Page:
White Plains, Battle of
WHITE PLAINS, BATTLE OF
WHITE PLAINS, BATTLE OF. The first military movement after the Battle of Harlem (16 September 1776) came when the British general William Howe moved his army up the East River to cut off General George Washington's communication with New England. His slow advance gave Washington time to move north and take up a strong position on the high north of White Plains, New York. On 28 October Howe sent a detachment to gain Chatterton Hill, but the American general Alexander McDougall gained the hill first and held it until British reinforcements forced a retreat to the village. The British suffered about three hundred casualties, the Americans more than two hundred. On the night of 31 October, Washington withdrew into the hills five miles to the northwest.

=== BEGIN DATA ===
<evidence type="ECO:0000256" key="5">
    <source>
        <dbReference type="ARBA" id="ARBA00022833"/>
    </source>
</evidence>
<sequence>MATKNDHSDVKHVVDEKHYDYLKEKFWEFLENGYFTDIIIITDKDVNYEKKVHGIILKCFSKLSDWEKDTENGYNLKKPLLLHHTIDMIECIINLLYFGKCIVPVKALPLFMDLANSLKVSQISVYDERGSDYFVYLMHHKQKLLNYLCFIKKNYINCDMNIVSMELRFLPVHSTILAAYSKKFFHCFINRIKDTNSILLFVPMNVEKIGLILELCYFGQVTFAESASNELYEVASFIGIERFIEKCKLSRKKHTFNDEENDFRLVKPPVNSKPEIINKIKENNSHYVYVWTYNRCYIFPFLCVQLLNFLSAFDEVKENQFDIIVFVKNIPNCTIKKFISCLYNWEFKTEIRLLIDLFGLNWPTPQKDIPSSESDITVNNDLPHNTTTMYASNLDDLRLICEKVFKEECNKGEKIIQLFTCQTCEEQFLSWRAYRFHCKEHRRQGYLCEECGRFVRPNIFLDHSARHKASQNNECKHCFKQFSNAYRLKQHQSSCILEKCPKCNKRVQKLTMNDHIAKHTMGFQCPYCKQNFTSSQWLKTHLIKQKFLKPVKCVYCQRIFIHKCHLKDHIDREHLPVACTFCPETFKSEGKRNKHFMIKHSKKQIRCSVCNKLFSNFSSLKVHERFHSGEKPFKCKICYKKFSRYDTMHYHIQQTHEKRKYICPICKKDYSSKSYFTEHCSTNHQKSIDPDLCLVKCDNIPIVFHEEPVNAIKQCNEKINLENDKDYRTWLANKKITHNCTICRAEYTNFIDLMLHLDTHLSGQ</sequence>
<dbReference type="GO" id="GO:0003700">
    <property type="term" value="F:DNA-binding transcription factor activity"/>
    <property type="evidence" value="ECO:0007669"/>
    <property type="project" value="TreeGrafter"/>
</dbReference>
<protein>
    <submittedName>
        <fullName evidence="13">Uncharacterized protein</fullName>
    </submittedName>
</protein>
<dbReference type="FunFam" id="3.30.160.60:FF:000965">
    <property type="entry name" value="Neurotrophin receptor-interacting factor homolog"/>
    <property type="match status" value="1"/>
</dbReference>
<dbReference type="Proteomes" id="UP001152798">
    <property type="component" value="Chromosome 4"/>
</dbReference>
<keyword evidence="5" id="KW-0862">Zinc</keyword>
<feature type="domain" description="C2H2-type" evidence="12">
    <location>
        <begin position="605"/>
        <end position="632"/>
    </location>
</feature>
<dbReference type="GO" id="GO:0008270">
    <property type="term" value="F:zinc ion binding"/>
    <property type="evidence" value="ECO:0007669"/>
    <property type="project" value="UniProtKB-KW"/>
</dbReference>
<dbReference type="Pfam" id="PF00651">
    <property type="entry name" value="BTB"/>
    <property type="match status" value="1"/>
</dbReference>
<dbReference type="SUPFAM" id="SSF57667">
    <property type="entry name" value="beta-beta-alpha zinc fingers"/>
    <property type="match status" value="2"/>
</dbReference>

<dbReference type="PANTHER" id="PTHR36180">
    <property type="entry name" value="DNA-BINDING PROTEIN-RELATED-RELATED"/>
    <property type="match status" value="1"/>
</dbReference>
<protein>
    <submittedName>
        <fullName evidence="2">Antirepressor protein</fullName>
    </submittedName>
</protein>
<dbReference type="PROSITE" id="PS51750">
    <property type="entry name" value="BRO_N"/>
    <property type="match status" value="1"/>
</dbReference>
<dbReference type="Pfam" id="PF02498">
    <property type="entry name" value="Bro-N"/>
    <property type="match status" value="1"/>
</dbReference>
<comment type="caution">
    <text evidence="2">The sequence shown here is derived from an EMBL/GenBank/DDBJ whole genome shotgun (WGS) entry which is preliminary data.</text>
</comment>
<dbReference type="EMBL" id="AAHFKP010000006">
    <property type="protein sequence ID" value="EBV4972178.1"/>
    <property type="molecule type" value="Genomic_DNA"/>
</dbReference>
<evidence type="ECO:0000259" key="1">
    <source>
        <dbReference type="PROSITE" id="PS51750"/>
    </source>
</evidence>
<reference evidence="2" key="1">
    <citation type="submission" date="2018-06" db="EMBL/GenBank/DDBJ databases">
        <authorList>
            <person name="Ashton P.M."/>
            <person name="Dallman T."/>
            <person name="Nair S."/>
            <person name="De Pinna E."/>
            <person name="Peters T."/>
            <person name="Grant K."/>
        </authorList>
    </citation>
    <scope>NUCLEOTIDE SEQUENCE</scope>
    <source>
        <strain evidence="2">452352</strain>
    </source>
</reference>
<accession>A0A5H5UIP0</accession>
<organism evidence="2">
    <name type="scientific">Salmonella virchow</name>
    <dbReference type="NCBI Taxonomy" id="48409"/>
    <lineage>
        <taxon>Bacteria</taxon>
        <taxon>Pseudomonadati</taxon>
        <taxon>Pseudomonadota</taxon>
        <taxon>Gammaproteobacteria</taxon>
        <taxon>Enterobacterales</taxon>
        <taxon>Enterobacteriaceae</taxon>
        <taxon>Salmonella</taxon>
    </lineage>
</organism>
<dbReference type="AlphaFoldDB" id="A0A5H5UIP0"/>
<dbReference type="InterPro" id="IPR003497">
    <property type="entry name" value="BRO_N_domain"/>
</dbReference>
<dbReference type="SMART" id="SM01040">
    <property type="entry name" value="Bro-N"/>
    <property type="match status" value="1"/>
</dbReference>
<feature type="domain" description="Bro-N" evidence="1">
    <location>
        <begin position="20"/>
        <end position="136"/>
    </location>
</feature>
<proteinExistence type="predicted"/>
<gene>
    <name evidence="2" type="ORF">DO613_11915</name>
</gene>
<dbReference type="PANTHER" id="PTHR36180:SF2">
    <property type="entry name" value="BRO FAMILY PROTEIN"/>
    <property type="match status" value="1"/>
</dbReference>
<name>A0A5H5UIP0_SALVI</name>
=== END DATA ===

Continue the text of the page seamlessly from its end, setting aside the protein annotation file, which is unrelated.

A. C. Flick / a. r.
See also Harlem, Battle of ; Loyalists ; New York City ; New York State ; Revolution, American: Military History .
"White Plains, Battle of." Dictionary of American History. . Encyclopedia.com. (January 19, 2019). https://www.encyclopedia.com/history/dictionaries-thesauruses-pictures-and-press-releases/white-plains-battle
"White Plains, Battle of." Dictionary of American History. . Retrieved January 19, 2019 from Encyclopedia.com: https://www.encyclopedia.com/history/dictionaries-thesauruses-pictures-and-press-releases/white-plains-battle
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